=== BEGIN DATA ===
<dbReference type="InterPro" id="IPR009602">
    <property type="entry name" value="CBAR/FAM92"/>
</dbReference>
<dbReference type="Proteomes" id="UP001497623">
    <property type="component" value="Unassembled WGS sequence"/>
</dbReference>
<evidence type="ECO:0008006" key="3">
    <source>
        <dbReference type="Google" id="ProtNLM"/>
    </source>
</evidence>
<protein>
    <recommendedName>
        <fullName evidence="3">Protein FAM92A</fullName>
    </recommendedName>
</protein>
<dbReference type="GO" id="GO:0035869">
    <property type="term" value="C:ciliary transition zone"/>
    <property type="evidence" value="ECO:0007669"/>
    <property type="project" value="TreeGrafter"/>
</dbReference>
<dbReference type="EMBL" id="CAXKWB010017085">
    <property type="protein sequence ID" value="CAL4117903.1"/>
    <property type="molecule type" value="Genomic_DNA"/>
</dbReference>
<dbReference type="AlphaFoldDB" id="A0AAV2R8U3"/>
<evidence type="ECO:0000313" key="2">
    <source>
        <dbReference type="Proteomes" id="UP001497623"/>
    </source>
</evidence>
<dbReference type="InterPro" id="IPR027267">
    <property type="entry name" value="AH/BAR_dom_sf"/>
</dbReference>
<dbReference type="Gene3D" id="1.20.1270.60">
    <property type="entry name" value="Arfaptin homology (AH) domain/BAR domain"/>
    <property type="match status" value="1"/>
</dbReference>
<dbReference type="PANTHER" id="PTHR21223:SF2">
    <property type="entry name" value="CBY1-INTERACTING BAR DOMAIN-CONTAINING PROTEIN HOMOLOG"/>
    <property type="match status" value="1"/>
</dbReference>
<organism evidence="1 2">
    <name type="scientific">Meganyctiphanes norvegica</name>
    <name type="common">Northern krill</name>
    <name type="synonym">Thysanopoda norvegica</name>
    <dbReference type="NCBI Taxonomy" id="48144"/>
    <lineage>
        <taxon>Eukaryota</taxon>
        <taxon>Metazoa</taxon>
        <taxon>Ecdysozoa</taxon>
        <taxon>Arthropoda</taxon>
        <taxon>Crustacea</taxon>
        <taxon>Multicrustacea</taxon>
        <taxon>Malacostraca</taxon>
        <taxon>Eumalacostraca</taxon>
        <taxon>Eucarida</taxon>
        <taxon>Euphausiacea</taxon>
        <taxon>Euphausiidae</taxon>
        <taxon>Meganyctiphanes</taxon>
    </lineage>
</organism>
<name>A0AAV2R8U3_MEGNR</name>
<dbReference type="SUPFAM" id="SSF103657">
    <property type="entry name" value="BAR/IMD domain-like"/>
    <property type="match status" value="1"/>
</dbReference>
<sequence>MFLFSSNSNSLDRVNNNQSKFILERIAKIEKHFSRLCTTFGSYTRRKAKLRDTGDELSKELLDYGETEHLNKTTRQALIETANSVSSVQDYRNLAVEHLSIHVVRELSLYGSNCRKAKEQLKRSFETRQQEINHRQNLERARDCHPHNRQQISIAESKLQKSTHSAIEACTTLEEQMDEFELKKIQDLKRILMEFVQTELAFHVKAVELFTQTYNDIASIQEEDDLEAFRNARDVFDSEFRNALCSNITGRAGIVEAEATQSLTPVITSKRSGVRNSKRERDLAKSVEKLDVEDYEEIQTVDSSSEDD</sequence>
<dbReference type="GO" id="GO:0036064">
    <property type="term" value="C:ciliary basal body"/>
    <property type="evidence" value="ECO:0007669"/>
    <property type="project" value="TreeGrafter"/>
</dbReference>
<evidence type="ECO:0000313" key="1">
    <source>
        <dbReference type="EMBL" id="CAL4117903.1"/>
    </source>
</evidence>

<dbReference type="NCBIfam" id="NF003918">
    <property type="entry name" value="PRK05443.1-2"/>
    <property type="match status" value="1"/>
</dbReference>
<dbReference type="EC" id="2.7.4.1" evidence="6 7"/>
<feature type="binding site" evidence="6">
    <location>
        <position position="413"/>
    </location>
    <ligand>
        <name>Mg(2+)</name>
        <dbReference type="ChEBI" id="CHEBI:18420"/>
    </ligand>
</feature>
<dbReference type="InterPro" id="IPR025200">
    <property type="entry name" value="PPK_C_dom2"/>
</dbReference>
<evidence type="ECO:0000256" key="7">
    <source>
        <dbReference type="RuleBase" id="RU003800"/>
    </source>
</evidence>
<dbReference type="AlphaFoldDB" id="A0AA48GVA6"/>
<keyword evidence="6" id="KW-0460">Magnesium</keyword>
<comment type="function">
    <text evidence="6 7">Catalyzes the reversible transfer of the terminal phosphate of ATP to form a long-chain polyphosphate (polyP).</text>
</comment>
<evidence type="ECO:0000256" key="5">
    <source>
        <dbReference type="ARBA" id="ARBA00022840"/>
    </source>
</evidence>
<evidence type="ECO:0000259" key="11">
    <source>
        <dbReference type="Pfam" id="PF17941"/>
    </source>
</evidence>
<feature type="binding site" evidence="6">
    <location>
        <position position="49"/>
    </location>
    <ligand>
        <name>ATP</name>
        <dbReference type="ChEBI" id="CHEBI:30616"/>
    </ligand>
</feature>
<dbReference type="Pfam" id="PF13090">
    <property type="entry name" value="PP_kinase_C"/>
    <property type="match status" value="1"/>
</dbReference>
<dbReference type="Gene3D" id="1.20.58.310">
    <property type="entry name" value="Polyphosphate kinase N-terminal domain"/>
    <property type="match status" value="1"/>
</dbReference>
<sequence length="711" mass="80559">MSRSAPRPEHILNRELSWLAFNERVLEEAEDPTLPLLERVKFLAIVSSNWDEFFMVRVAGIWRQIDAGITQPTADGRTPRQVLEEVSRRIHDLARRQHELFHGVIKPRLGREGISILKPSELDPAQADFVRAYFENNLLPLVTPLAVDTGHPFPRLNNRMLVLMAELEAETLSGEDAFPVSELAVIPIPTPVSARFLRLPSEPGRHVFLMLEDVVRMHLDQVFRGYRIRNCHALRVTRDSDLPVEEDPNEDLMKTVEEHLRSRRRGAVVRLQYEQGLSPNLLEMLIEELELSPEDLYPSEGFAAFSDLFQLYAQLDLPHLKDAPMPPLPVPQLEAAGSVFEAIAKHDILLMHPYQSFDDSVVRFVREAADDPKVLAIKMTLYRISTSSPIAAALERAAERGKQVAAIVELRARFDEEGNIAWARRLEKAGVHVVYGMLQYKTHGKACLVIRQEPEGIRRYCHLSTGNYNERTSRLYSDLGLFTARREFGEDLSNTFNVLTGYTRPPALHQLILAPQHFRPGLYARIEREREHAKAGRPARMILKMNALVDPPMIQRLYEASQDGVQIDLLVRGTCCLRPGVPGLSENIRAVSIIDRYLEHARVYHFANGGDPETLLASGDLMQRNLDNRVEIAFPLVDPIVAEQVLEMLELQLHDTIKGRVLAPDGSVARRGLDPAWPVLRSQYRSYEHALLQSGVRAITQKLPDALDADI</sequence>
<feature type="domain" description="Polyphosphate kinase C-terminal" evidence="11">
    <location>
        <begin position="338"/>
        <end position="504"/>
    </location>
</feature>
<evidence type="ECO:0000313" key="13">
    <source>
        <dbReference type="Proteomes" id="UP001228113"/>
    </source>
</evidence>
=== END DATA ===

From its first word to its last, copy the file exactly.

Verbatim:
<dbReference type="InterPro" id="IPR009602">
    <property type="entry name" value="CBAR/FAM92"/>
</dbReference>
<dbReference type="Proteomes" id="UP001497623">
    <property type="component" value="Unassembled WGS sequence"/>
</dbReference>
<evidence type="ECO:0008006" key="3">
    <source>
        <dbReference type="Google" id="ProtNLM"/>
    </source>
</evidence>
<protein>
    <recommendedName>
        <fullName evidence="3">Protein FAM92A</fullName>
    </recommendedName>
</protein>
<dbReference type="GO" id="GO:0035869">
    <property type="term" value="C:ciliary transition zone"/>
    <property type="evidence" value="ECO:0007669"/>
    <property type="project" value="TreeGrafter"/>
</dbReference>
<dbReference type="EMBL" id="CAXKWB010017085">
    <property type="protein sequence ID" value="CAL4117903.1"/>
    <property type="molecule type" value="Genomic_DNA"/>
</dbReference>
<dbReference type="AlphaFoldDB" id="A0AAV2R8U3"/>
<evidence type="ECO:0000313" key="2">
    <source>
        <dbReference type="Proteomes" id="UP001497623"/>
    </source>
</evidence>
<dbReference type="InterPro" id="IPR027267">
    <property type="entry name" value="AH/BAR_dom_sf"/>
</dbReference>
<dbReference type="Gene3D" id="1.20.1270.60">
    <property type="entry name" value="Arfaptin homology (AH) domain/BAR domain"/>
    <property type="match status" value="1"/>
</dbReference>
<dbReference type="PANTHER" id="PTHR21223:SF2">
    <property type="entry name" value="CBY1-INTERACTING BAR DOMAIN-CONTAINING PROTEIN HOMOLOG"/>
    <property type="match status" value="1"/>
</dbReference>
<organism evidence="1 2">
    <name type="scientific">Meganyctiphanes norvegica</name>
    <name type="common">Northern krill</name>
    <name type="synonym">Thysanopoda norvegica</name>
    <dbReference type="NCBI Taxonomy" id="48144"/>
    <lineage>
        <taxon>Eukaryota</taxon>
        <taxon>Metazoa</taxon>
        <taxon>Ecdysozoa</taxon>
        <taxon>Arthropoda</taxon>
        <taxon>Crustacea</taxon>
        <taxon>Multicrustacea</taxon>
        <taxon>Malacostraca</taxon>
        <taxon>Eumalacostraca</taxon>
        <taxon>Eucarida</taxon>
        <taxon>Euphausiacea</taxon>
        <taxon>Euphausiidae</taxon>
        <taxon>Meganyctiphanes</taxon>
    </lineage>
</organism>
<name>A0AAV2R8U3_MEGNR</name>
<dbReference type="SUPFAM" id="SSF103657">
    <property type="entry name" value="BAR/IMD domain-like"/>
    <property type="match status" value="1"/>
</dbReference>
<sequence>MFLFSSNSNSLDRVNNNQSKFILERIAKIEKHFSRLCTTFGSYTRRKAKLRDTGDELSKELLDYGETEHLNKTTRQALIETANSVSSVQDYRNLAVEHLSIHVVRELSLYGSNCRKAKEQLKRSFETRQQEINHRQNLERARDCHPHNRQQISIAESKLQKSTHSAIEACTTLEEQMDEFELKKIQDLKRILMEFVQTELAFHVKAVELFTQTYNDIASIQEEDDLEAFRNARDVFDSEFRNALCSNITGRAGIVEAEATQSLTPVITSKRSGVRNSKRERDLAKSVEKLDVEDYEEIQTVDSSSEDD</sequence>
<dbReference type="GO" id="GO:0036064">
    <property type="term" value="C:ciliary basal body"/>
    <property type="evidence" value="ECO:0007669"/>
    <property type="project" value="TreeGrafter"/>
</dbReference>
<evidence type="ECO:0000313" key="1">
    <source>
        <dbReference type="EMBL" id="CAL4117903.1"/>
    </source>
</evidence>

<dbReference type="NCBIfam" id="NF003918">
    <property type="entry name" value="PRK05443.1-2"/>
    <property type="match status" value="1"/>
</dbReference>
<dbReference type="EC" id="2.7.4.1" evidence="6 7"/>
<feature type="binding site" evidence="6">
    <location>
        <position position="413"/>
    </location>
    <ligand>
        <name>Mg(2+)</name>
        <dbReference type="ChEBI" id="CHEBI:18420"/>
    </ligand>
</feature>
<dbReference type="InterPro" id="IPR025200">
    <property type="entry name" value="PPK_C_dom2"/>
</dbReference>
<evidence type="ECO:0000256" key="7">
    <source>
        <dbReference type="RuleBase" id="RU003800"/>
    </source>
</evidence>
<dbReference type="AlphaFoldDB" id="A0AA48GVA6"/>
<keyword evidence="6" id="KW-0460">Magnesium</keyword>
<comment type="function">
    <text evidence="6 7">Catalyzes the reversible transfer of the terminal phosphate of ATP to form a long-chain polyphosphate (polyP).</text>
</comment>
<evidence type="ECO:0000256" key="5">
    <source>
        <dbReference type="ARBA" id="ARBA00022840"/>
    </source>
</evidence>
<evidence type="ECO:0000259" key="11">
    <source>
        <dbReference type="Pfam" id="PF17941"/>
    </source>
</evidence>
<feature type="binding site" evidence="6">
    <location>
        <position position="49"/>
    </location>
    <ligand>
        <name>ATP</name>
        <dbReference type="ChEBI" id="CHEBI:30616"/>
    </ligand>
</feature>
<dbReference type="Pfam" id="PF13090">
    <property type="entry name" value="PP_kinase_C"/>
    <property type="match status" value="1"/>
</dbReference>
<dbReference type="Gene3D" id="1.20.58.310">
    <property type="entry name" value="Polyphosphate kinase N-terminal domain"/>
    <property type="match status" value="1"/>
</dbReference>
<sequence length="711" mass="80559">MSRSAPRPEHILNRELSWLAFNERVLEEAEDPTLPLLERVKFLAIVSSNWDEFFMVRVAGIWRQIDAGITQPTADGRTPRQVLEEVSRRIHDLARRQHELFHGVIKPRLGREGISILKPSELDPAQADFVRAYFENNLLPLVTPLAVDTGHPFPRLNNRMLVLMAELEAETLSGEDAFPVSELAVIPIPTPVSARFLRLPSEPGRHVFLMLEDVVRMHLDQVFRGYRIRNCHALRVTRDSDLPVEEDPNEDLMKTVEEHLRSRRRGAVVRLQYEQGLSPNLLEMLIEELELSPEDLYPSEGFAAFSDLFQLYAQLDLPHLKDAPMPPLPVPQLEAAGSVFEAIAKHDILLMHPYQSFDDSVVRFVREAADDPKVLAIKMTLYRISTSSPIAAALERAAERGKQVAAIVELRARFDEEGNIAWARRLEKAGVHVVYGMLQYKTHGKACLVIRQEPEGIRRYCHLSTGNYNERTSRLYSDLGLFTARREFGEDLSNTFNVLTGYTRPPALHQLILAPQHFRPGLYARIEREREHAKAGRPARMILKMNALVDPPMIQRLYEASQDGVQIDLLVRGTCCLRPGVPGLSENIRAVSIIDRYLEHARVYHFANGGDPETLLASGDLMQRNLDNRVEIAFPLVDPIVAEQVLEMLELQLHDTIKGRVLAPDGSVARRGLDPAWPVLRSQYRSYEHALLQSGVRAITQKLPDALDADI</sequence>
<feature type="domain" description="Polyphosphate kinase C-terminal" evidence="11">
    <location>
        <begin position="338"/>
        <end position="504"/>
    </location>
</feature>
<evidence type="ECO:0000313" key="13">
    <source>
        <dbReference type="Proteomes" id="UP001228113"/>
    </source>
</evidence>